Tissue donation from a live donor allows close monitoring of the donor for months or years. According to the invention, such monitoring would include testing the donor for transmittable diseases. Using this invention tissue banks could carry live cells derived from a single donor for an extended time, for example, for years. Thus, surgeons would have access to unlimited, known healthy, cells, tissues and other biologic materials for transplantation purposes.
Cell lines obtained from recently deceased humans would be tested for transmittable diseases. Furthermore, careful study of patient's receiving the cell transplant, from a deceased donor, would allow the elimination of cell lines that are discovered to carry transmittable disease. The invention further allows tissue banks to select cell lines that demonstrate desirable features, for example, cells that demonstrate longevity or low risk of immune reaction.
According to another aspect of the invention, the cells would be treated to reduce immunogenicity. For example, the cells could be cyropreserved. Future developments in genetic engineering may also allow the manipulation of cells to reduce their immunogenicity. Cells from a recently deceased or a live tissue donor would be cloned and grown in tissue culture. Although human cells are preferred, the invention could be used as a way to provide disease-free biologic material derived from animal sources.
Depending upon the extent of the harvest, the recipient may function at least in part as a donor, or the tissues from others, including fetal or embryo, such as stem cells, sources, may be used, preferably having a familial relationship to minimize or avoid the need for immunosuppressive substances. Guidelines for tissue procurement including surgical technique of removal, number of hours between death of the donor and tissue procurement, and testing of the donor for infectious disease, are well described in the literature.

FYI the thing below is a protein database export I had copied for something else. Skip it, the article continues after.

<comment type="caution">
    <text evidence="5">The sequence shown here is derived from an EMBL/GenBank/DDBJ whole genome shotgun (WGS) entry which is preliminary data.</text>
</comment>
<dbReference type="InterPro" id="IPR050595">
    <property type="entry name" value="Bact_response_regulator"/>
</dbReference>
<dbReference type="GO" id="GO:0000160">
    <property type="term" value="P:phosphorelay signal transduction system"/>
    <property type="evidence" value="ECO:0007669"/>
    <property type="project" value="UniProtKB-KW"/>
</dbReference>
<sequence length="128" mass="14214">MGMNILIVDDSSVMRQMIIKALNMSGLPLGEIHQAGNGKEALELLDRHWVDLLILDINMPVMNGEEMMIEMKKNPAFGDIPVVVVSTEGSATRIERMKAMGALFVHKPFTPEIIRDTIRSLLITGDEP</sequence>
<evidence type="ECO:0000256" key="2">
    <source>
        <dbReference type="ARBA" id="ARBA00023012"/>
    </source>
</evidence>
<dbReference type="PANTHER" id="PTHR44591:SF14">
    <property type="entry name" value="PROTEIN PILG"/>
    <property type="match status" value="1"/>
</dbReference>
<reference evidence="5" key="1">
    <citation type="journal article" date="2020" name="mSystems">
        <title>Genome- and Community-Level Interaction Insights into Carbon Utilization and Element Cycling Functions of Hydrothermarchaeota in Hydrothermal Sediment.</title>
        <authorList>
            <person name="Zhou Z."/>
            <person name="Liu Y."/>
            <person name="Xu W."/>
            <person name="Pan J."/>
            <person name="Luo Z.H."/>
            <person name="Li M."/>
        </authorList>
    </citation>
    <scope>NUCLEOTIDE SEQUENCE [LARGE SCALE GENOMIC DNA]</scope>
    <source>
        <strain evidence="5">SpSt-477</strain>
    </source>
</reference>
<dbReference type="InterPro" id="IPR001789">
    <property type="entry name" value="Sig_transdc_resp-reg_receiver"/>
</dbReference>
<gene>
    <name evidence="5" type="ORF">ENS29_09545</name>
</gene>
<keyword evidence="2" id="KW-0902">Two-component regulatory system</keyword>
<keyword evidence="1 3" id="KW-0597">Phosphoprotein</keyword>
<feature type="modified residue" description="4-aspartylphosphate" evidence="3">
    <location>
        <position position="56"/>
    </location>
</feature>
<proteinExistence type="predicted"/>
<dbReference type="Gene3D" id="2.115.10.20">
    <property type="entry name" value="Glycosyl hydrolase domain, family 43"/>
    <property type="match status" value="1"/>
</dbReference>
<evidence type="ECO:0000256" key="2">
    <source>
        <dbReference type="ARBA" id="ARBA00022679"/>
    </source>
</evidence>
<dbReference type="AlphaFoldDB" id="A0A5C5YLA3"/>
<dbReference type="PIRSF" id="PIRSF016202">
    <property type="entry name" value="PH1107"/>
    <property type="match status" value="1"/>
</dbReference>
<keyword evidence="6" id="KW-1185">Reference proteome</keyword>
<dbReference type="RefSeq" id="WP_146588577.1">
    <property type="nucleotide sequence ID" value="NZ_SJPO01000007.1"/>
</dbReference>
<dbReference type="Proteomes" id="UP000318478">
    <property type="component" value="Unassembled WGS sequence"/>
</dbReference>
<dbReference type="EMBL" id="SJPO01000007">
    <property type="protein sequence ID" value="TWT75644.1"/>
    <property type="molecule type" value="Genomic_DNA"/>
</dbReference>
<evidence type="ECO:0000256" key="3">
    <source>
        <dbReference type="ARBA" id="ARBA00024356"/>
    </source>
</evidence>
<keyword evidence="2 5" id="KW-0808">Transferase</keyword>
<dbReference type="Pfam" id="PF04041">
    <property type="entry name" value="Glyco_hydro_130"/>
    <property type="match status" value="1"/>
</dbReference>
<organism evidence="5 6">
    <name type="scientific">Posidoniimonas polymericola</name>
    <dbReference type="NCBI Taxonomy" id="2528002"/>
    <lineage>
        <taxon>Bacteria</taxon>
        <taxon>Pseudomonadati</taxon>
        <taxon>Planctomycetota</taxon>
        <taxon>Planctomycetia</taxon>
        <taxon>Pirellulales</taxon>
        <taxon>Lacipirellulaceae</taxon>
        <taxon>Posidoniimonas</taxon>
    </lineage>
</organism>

Similarly, the guidelines for storage of living tissues are well known to those skilled in the art. The text “Organ Preservation for Transplantation” by Karow and Pego, 1981, describes such methods. Briefly, the tissue storage method must maintain cell viability and preserve sterility. Examples of present storage methods include: refrigeration, refrigeration with tissue culture medium such as: hemolyzed serum, autologous serum, Medium 199 with 5% dextran (McCarey-Kaufman medium), Medium 199 with chondroitin sulfate, Medium 199 supplemented with inorganic salts, short chain fatty acids, and/or ketone bodies, and cryopreservation techniques, among others. Details are provided in U.S. Pat. Nos. 4,695,536 and 4,873,186, the entire contents of which are incorporated herein by reference.
In addition to the primary cells or other biologic materials, therapeutic substances could be added including, for example, resorbable culture medium, tissue growth or differentiation factors (recombinant generated morphogenetic proteins, PDGF, TGF-β, EGF/TGF-α, IGF-I, βFGF), hydrogels, absorbable or nonresorbable synthetic or natural polymers (collagen, fibrin, polyglycolic acid, polylactic acid, polytetrafluoroethylene, etc.), antibiotics, anti-inflammatory medication, immunosuppressive medications, etc.
Thus, according to the invention, surgeons would have access to unlimited, known healthy, cells and other biologic material, including disc tissue for transplantation purposes. Furthermore, careful study of patients receiving the cell transplant from a deceased donor would allow the elimination of cell lines that are discovered to carry transmittable disease.